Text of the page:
Treatment of 14 intracranial aneurysms with the FRED system
- 1Department of Radiology, Methodist Neurological Institute, Houston, Texas, USA
- 2Department of Neurosurgery, Methodist Neurological Institute, Houston, Texas, USA
- 3Vascular Neurosurgery, Madre Bernarda Hospital, Cartagena, Colombia
- 4Interventional Neuroradiology, Madre Bernarda Hospital, Cartagena, Colombia
- Correspondence to Orlando Diaz, Department of Radiology Houston Methodist Hospital 6565 Fannin M-204 Houston, Texas 77030, USA;
- Received 3 August 2013
- Revised 2 September 2013
- Accepted 3 September 2013
- Published Online First 23 September 2013
Background Endovascular treatment of intracranial aneurysms via flow diversion has become increasingly popular over the past several years. The flow redirection endoluminal device (FRED; Microvention, Tustin, California, USA) system is a next generation closed cell paired stent flow diversion device.
Objective Our initial clinical experience with the FRED system is described. We believe this series to be the first use of the FRED system in the western hemisphere.
Methods 14 aneurysms were treated utilizing the FRED system in 13 patients. Post-deployment angiography and fluoro CTs were obtained in all cases.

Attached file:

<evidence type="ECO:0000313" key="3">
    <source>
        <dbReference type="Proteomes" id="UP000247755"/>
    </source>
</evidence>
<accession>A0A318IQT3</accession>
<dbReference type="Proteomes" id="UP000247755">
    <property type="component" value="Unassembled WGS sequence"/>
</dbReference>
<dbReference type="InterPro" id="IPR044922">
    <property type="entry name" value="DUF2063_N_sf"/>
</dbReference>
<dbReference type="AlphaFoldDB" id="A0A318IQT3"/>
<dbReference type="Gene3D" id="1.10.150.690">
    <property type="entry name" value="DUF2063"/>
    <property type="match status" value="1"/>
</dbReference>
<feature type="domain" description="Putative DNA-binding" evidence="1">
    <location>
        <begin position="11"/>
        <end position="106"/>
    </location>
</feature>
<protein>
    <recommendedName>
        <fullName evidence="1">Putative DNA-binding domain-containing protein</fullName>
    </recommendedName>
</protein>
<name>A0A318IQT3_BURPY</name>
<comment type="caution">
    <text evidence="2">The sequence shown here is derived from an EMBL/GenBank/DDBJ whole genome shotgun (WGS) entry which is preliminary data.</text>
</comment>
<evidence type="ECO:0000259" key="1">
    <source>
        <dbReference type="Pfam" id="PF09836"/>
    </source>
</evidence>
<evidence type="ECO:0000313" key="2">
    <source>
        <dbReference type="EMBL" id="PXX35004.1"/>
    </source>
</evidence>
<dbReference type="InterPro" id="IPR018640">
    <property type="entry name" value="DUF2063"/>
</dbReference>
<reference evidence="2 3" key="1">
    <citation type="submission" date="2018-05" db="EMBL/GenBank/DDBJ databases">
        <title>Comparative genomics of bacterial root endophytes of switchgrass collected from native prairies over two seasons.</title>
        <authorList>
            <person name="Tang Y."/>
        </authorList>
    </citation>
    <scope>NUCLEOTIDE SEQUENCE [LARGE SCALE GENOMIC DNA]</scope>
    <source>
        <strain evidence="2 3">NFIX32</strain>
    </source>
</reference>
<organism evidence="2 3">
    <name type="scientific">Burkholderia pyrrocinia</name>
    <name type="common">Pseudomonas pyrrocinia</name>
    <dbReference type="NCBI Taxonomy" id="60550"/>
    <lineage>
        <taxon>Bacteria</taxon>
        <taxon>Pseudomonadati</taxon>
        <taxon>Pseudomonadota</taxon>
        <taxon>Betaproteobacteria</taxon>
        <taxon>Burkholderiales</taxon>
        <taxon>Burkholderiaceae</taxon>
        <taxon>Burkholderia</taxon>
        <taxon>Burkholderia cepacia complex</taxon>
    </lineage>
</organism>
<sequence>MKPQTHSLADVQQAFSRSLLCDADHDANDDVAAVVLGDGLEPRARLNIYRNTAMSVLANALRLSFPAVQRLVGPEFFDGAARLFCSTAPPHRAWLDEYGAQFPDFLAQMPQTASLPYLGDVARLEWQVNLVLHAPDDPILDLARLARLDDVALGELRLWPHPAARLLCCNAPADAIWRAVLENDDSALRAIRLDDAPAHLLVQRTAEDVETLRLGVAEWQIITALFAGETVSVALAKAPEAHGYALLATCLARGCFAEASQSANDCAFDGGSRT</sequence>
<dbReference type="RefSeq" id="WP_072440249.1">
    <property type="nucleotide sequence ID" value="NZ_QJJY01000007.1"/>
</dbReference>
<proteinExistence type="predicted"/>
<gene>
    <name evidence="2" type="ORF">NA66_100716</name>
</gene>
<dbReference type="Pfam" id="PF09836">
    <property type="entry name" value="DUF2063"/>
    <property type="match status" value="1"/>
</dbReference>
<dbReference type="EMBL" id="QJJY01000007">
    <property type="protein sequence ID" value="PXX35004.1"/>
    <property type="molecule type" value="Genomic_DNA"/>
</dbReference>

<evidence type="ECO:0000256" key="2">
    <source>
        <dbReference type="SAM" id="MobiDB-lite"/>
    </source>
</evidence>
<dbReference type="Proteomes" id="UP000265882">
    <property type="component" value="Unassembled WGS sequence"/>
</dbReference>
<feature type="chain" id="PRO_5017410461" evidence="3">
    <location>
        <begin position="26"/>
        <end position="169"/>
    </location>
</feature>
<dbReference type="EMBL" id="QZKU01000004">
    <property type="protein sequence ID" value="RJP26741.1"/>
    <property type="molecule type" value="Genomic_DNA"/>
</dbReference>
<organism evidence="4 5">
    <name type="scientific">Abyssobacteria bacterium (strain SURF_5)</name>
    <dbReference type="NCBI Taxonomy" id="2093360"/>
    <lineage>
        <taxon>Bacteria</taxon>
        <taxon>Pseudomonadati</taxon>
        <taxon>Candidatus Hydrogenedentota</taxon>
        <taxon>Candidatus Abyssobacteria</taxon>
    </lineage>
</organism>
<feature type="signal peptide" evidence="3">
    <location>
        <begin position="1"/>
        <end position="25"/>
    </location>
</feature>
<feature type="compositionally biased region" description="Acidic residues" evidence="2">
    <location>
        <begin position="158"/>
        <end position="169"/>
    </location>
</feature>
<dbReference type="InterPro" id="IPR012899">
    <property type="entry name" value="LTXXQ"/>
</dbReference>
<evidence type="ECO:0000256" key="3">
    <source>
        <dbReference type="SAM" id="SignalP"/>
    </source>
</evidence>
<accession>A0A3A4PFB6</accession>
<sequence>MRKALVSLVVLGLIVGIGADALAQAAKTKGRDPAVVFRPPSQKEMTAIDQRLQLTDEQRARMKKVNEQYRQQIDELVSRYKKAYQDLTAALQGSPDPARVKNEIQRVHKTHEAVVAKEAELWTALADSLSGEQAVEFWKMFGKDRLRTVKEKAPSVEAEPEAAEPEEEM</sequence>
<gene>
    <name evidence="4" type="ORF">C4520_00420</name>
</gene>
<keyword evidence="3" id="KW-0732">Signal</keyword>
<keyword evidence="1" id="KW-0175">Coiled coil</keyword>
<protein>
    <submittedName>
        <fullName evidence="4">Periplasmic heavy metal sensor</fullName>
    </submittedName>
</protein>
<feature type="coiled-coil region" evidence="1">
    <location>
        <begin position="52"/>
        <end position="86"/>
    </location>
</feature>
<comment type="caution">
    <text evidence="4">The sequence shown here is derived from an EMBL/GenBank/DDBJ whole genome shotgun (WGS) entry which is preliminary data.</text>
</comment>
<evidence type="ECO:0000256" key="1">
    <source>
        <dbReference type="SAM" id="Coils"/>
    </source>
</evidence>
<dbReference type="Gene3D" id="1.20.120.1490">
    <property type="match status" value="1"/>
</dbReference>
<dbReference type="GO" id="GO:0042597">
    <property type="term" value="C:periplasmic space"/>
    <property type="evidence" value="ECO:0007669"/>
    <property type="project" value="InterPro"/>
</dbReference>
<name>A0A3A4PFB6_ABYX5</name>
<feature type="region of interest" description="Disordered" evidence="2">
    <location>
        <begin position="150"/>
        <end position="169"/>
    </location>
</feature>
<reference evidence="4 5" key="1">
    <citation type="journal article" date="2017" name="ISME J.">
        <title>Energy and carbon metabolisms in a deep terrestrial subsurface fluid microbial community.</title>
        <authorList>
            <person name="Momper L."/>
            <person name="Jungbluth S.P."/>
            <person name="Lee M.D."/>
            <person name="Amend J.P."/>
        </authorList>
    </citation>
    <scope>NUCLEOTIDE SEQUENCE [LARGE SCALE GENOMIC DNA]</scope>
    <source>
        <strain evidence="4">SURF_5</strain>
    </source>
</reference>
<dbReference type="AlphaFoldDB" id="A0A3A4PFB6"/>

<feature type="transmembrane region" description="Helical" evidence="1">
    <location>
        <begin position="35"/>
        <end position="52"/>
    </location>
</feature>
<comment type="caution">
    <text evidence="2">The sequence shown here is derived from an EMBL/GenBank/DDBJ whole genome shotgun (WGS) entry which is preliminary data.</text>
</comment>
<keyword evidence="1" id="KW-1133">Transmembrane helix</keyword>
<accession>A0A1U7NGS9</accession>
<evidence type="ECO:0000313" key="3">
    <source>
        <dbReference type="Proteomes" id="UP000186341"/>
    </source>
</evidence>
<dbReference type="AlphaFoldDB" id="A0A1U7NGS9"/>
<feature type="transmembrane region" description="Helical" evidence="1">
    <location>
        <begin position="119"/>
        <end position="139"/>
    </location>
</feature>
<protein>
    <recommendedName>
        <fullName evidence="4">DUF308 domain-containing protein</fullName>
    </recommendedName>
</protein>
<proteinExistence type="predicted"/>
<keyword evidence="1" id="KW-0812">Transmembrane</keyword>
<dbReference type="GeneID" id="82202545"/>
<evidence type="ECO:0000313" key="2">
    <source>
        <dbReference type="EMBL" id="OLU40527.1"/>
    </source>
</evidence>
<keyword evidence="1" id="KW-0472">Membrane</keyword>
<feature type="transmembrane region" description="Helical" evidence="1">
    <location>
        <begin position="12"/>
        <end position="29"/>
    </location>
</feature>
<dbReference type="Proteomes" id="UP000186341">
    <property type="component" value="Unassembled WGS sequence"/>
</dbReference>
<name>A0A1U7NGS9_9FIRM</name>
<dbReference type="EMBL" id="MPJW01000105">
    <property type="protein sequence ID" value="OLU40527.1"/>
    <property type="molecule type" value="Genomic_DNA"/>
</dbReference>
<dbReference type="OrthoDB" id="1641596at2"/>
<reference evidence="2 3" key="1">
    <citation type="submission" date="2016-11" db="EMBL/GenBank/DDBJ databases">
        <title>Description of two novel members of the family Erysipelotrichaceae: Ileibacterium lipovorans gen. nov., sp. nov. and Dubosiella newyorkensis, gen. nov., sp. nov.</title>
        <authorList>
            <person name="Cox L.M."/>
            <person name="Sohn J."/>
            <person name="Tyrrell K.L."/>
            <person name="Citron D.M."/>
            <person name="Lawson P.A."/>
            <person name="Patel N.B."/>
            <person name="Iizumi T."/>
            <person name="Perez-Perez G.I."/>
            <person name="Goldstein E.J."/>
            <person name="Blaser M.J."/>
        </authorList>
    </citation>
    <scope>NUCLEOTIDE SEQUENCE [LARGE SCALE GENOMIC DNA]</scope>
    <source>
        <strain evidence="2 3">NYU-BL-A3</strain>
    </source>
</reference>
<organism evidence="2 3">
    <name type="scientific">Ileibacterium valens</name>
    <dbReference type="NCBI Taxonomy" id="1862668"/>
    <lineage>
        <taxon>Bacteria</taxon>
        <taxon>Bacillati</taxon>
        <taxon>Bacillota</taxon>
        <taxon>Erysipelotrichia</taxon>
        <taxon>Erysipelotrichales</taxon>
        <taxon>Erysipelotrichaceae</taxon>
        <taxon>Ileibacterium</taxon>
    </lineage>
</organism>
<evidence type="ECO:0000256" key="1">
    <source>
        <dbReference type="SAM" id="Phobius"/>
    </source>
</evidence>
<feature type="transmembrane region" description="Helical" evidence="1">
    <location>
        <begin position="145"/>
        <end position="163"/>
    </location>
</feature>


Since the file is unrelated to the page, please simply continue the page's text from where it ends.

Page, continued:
Results Immediate post-treatment angiography demonstrated reduced flow into all aneurysms although no long term angiographic data are yet available. The device proved technically easy to deploy and recapture after partial deployment if needed. No complications, technical or otherwise, were encountered. Radiographic visibility and ability to maintain its internal cylindrical shape in tortuous arteries, as demonstrated by fluoro CT, was at least as good as the pipeline embolization device.
Conclusions The FRED system was technically easy to deploy with no procedural complications occurring in this first reported series of 14 aneurysms. The ability of the FRED system to be recaptured after partial deployment and to maintain its internal shape in tortuous vessels was demonstrated well. Long term clinical and angiographic follow-up along with prospective studies are now needed to ascertain the role of the FRED in intracranial aneurysm treatment.